If you’ve been shopping more online lately, you may have noticed a new option to pay when you check out. It’s called a point of sale loans and financial technology companies like Affirm, Afterpay, Klarna and QuadPay are popping up and making it easier for consumers to buy big-ticket items offering low to no interest rates with clear cut terms.
The concept is like layaway but instead of paying and then getting the item, this new option gives customers the item upfront allowing consumers to try before they buy.
Iris Livingston and Israel Diaz were both in the market to buy big-ticket items but neither wanted to pay that lump sum upfront.
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“I was in the market for an air purifier,” said Livingston. “When I saw the price point it was a little bit shocking.”
“I do video production so I bought a desk,” said Diaz. ”The total cost was $1500.”
Both consumers had options to finance their purchase during checkout.
“They were offering a 0% interest 12 months program and it was so easy to input a little information and I got instant approval and that was it. That was literally it,” said Livingston.
Point of sale loans are gaining speed online and quickly gaining popularity because they allow customers to buy now and pay later—typically offering payments in monthly installments with low to no interest.
“Even though the concept is not all that new the way that the consumer is reacting to the concept is very positive,” said Jaclyn Holmes, Director of Auriemma Group Research.
The Auriemma group has been studying installment plans and while historically they have been used for larger ticket items like furniture and appliances---retailers are now offering them as an option for smaller purchases like clothing and makeup.
“Actually, 30% when we filed the research the last time said that they were using it for amounts $100 or below. When in years past you wouldn’t have seen this,” said Holmes.
Popular retailers like Anthropologie, Sephora, Nordstrom and Target are offering point of sale loans as an option to pay.
HOW DOES IT WORK?
At Sephora, you can get a face cream priced at $70 plus tax, but instead of paying that you can instead finance the purchase using a company called Klarna. And pay 4 interest-free installments of $18.95.
“When we thought of what we wanted Klarna to be it was almost like an anti-bank. We wanted to look and feel very different,” said Head of Klarna US, David Sykes.
Unlike other point of purchase loans, Klarna has an app that allows consumers to finance purchases anywhere online.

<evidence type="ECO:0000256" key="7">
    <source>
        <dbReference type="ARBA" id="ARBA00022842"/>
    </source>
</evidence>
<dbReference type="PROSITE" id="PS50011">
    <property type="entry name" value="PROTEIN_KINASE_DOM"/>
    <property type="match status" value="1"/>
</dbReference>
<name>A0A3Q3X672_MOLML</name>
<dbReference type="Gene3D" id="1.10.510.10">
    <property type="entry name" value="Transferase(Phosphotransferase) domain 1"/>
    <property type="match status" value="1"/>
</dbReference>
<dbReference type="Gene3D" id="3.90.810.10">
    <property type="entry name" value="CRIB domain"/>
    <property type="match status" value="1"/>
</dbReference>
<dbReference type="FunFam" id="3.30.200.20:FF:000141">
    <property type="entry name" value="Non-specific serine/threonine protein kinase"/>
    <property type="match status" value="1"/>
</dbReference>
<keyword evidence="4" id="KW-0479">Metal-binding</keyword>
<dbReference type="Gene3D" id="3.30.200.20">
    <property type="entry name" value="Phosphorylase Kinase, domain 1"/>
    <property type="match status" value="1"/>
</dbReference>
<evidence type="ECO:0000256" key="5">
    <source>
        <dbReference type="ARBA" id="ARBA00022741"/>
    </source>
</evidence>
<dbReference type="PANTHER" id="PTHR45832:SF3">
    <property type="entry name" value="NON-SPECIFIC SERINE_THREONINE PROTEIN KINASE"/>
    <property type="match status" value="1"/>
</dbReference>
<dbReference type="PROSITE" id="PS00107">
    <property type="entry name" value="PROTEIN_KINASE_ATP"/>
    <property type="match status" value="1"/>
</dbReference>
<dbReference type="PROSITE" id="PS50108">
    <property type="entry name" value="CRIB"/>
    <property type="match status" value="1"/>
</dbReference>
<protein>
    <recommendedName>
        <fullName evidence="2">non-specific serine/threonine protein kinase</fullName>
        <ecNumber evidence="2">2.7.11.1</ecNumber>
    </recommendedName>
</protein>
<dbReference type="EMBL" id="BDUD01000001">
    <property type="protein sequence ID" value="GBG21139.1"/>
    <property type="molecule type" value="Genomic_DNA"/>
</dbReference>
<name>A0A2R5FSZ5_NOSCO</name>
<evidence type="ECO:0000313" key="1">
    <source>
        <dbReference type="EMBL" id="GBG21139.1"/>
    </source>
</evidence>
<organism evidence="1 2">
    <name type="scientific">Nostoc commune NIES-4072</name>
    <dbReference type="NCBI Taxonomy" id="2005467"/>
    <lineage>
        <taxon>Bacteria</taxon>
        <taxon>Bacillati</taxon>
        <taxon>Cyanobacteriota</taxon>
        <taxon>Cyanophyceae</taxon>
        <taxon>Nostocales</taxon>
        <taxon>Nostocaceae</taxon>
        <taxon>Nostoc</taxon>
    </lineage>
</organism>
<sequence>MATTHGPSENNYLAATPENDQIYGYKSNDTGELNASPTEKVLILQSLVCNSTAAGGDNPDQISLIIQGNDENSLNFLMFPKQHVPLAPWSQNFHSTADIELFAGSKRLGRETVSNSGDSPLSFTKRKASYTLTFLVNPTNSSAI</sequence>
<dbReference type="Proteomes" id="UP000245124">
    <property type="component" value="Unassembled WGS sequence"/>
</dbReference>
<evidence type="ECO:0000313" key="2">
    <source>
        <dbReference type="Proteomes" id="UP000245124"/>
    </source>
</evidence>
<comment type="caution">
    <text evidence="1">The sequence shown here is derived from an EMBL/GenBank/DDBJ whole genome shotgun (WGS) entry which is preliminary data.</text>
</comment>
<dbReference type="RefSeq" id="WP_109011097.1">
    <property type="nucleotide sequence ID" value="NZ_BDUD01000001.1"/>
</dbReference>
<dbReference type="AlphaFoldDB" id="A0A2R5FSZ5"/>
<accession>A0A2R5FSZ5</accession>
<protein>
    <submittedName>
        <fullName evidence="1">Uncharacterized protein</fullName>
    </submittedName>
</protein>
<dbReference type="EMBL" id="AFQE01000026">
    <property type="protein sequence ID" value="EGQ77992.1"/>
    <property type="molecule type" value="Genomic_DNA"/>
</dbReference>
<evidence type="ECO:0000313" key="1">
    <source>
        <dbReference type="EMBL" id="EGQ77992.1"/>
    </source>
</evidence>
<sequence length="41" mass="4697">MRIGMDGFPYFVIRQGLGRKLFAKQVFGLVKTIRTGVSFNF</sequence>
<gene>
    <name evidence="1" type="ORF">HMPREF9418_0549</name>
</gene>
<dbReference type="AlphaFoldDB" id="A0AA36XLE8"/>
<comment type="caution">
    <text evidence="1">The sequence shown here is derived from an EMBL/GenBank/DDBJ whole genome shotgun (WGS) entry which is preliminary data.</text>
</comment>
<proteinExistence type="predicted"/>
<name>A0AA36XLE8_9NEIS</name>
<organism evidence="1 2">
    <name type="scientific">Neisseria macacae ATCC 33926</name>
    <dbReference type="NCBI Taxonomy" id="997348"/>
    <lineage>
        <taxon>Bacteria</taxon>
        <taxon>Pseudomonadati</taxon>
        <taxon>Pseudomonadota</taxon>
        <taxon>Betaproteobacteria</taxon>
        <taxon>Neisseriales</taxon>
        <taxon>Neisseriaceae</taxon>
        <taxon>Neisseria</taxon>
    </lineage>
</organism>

“There are sort of no strings attached. If something is $100 they only pay $100. It’s very clear that it’s 4 interest-free installments with Klarna and I think that transparency and that accessibly is why we’re so popular,” said Sykes.
The company also has clever ads that target a younger generation leery of traditional credit companies.
“We’ve been lucky to have partnerships with Snoop Dogg. He’s actually become an investor in our company. Most recently Lady Gaga and really importantly engaging with the audience with platforms they’re already familiar with like TikTok is a really important strategy,” said Sykes.
“If you pay them off on time, they’re amazing. You’re taking advantage of a great rate. You have a lot of transparency. But there is an element of managing these,” said Holmes.
Holmes’ research shows that if someone had a positive experience with one, they’re more likely to take another, which is where consumers can get into trouble.
“There will become a point where okay, now I’ve done five did I account for that,” said Holmes.
If you miss a payment you could pay as much as $25 for a late fee and with more shopping online because of the pandemic consumers are looking for alternative ways to pay.
“I really do think COVID has really accelerated that growth. In the past few months alone we’ve added a million new customers,” said Sykes.
"Following stay at home orders, we saw an acceleration of online spending and a spike in categories that make your home more comfortable to live and work in — specifically home office was up 200% and home fitness was up 163%," said Greg Fisher, chief marketing officer at Affirm. "Now, with restrictions starting to lift, we’re seeing consumer spending in lifestyle and home remain up as compared to pre-COVID, with home up 42% and lifestyle, driven by sporting goods, aftermarket auto, and consumer electronics, up 81%."
Both Livingston and Diaz gave the loans thumbs up and said they’d use them again. Financial experts say they can be a great option if you’re good at budgeting and don’t take multiple loans out. Not all companies offer zero percent to finance. Some can go as high as 30% so you’ll need to make sure you read the fine print before you buy!
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